States are becoming more focused on labor relations! Check out some of the most recent state law updates on employer-employee relationships, minimum wage and paid leave.
The Colorado Wage Theft Employee Misclassification Enforcement Bill (S.B. 22-161) concerns the modernization of penalties and procedures for the enforcement of laws governing the employer-employee relationship. The bill updates and modifies laws pertaining to labor relations and payroll.
H.B. 2495 amends the prohibitions on nondisclosure agreements as related to sexual harassment in the workplace to prohibit employers from entering into such agreements.
H.B. 962 / S.B. 643 has caused The Maryland Personal Information Protection Act to be revised. The law applies to employers and businesses that maintain personal information on employees, applicants and other individuals residing in the state. The revisions seek to alter certain security procedures and practices and security breach notification requirements.
H.B. 4554 prohibits employers from discriminating on the basis of natural or protective hairstyles, including braids, locks, twists Bantu knots, etc.
The Michigan Court of Claims has voided the current minimum wage law and the paid medical leave law, and re-established previous versions of both laws (minimum wage law and paid medical leave law). See Mothering Justice, et al. v. Nessel, Mich. Ct. Cl., No. 21-000095-MM (July 19, 2022).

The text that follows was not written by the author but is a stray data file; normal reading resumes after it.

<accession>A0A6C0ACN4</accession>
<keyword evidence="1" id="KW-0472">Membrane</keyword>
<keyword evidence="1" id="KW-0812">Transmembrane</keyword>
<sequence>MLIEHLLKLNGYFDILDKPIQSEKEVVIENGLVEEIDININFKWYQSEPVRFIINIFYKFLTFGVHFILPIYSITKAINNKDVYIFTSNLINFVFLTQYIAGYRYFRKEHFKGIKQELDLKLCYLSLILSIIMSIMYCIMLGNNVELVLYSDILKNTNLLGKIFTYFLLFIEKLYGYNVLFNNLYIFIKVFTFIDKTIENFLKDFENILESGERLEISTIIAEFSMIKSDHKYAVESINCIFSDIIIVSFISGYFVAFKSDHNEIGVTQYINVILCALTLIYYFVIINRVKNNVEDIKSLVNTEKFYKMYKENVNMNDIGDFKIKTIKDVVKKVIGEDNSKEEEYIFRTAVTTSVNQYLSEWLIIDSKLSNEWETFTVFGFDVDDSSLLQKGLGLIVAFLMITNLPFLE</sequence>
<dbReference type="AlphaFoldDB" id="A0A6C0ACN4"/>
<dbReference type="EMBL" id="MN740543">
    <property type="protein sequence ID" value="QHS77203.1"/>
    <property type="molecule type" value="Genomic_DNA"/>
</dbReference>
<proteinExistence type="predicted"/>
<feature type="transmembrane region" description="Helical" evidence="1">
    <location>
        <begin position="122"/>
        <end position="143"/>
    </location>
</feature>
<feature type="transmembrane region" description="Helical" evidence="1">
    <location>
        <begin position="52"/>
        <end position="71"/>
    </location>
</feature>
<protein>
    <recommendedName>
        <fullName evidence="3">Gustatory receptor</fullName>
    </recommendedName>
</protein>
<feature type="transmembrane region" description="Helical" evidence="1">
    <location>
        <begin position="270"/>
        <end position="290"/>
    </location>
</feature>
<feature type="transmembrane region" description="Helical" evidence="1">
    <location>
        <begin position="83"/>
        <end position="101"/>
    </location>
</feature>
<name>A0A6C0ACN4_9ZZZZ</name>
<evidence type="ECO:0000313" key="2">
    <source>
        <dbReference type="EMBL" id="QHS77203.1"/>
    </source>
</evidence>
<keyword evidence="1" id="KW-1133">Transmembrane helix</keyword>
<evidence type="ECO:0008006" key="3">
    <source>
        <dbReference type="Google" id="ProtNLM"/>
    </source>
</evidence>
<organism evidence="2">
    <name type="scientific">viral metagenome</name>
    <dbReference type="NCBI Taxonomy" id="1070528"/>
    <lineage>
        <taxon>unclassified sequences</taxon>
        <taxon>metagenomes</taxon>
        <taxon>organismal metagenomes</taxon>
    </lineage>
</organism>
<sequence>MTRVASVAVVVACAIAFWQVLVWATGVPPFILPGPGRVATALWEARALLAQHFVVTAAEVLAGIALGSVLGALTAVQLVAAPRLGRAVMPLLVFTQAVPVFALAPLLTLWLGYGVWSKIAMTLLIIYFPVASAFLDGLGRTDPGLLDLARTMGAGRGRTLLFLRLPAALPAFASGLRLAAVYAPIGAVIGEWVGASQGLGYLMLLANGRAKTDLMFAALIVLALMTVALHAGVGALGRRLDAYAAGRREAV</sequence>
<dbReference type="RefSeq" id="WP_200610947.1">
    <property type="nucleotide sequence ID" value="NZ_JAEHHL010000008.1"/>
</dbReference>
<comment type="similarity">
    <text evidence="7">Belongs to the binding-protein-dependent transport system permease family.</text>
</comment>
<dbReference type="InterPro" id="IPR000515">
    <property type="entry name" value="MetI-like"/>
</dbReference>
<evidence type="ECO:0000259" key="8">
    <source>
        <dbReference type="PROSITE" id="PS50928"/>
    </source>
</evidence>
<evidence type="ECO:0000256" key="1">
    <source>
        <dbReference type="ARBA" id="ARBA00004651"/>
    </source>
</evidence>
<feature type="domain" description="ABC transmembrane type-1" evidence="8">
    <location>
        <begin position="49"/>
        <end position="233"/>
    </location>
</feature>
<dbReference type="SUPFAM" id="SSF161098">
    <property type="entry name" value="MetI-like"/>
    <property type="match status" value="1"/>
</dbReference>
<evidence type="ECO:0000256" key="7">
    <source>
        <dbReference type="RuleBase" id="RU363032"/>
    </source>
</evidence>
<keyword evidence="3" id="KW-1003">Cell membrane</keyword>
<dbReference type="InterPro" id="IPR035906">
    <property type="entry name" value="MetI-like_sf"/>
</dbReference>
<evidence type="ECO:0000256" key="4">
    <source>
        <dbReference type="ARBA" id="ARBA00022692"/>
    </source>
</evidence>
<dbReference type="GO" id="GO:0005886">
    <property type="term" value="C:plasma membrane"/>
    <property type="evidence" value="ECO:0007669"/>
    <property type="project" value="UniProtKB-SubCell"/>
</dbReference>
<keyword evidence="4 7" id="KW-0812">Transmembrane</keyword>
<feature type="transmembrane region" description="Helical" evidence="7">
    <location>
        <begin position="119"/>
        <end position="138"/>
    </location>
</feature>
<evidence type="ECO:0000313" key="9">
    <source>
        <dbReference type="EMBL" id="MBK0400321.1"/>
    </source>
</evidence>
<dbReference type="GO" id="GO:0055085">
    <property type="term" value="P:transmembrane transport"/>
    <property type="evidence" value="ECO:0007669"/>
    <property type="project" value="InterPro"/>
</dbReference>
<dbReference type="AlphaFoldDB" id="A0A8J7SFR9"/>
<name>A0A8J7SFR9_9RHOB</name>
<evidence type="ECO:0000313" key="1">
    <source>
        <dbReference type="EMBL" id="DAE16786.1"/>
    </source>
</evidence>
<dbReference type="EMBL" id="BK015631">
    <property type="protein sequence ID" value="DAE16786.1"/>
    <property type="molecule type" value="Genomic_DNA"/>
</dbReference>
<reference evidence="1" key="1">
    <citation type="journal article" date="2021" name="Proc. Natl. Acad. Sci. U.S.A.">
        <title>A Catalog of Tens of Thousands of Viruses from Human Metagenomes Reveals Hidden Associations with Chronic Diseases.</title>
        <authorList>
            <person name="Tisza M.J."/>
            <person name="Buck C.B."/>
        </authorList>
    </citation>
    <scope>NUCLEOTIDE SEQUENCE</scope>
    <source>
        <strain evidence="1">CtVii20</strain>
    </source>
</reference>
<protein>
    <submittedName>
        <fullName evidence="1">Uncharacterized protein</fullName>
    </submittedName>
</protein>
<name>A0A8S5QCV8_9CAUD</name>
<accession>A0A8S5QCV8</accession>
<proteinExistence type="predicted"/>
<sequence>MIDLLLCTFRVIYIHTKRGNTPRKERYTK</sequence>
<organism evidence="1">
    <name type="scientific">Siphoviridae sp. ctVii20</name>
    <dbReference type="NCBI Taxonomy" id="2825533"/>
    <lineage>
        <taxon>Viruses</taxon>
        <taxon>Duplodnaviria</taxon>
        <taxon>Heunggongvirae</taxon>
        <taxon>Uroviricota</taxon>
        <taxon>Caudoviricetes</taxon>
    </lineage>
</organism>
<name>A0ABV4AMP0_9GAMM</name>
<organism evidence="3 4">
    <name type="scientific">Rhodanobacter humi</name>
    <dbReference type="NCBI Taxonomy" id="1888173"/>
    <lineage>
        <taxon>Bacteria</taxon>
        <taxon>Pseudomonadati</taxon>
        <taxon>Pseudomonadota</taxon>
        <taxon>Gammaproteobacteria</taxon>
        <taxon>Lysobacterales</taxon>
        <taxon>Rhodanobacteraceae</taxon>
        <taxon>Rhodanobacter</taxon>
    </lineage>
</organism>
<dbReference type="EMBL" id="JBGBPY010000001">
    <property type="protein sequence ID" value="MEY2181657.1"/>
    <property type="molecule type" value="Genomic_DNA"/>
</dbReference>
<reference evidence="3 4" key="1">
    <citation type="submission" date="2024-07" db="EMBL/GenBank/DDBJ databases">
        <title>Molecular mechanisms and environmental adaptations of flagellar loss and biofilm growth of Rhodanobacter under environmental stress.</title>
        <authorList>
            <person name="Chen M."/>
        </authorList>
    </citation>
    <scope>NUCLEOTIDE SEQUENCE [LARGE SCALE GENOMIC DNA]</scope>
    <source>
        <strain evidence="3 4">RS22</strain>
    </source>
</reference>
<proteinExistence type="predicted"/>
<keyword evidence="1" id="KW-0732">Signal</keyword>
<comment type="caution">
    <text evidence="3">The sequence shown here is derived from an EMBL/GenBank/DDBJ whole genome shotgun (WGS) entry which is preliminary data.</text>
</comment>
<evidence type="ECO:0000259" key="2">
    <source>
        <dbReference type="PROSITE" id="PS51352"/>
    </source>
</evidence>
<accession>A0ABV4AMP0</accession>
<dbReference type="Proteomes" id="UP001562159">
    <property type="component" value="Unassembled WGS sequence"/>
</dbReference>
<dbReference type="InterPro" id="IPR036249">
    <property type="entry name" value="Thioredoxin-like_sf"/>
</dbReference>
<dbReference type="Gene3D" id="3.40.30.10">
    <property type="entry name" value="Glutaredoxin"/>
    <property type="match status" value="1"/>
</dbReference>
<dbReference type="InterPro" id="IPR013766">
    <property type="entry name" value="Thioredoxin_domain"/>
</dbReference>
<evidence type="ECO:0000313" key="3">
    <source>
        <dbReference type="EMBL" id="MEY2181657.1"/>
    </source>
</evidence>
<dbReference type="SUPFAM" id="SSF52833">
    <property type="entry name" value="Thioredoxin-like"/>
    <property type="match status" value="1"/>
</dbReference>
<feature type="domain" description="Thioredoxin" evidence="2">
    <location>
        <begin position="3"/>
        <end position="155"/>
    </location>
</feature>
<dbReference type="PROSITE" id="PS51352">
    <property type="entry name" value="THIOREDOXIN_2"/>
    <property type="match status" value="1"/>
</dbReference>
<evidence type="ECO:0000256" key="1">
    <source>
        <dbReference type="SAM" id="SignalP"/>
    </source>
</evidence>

- A.B. 9513 extends COVID-19 vaccination leave time until December 31, 2023. Previously, the provisions were set to expire on December 31, 2022.
- The Westchester County Human Rights Law has been amended by the county to require employers with 4+ employees to disclose salary information in job postings. Starting November 6, 2022, covered employers must provide the minimum and maximum salary in postings for jobs, promotions and transfer opportunities for all positions that may be performed in Westchester County. These disclosure requirements to not apply to job postings for temporary employment at temporary help firms.
An Austin City ordinance has sought to include the term “protective hairstyles” in the city’s code definition of “discriminatory employment practice.” Under the amendment, it is illegal for a covered employer to discriminate against an employee or applicant on the basis of a protected hairstyle.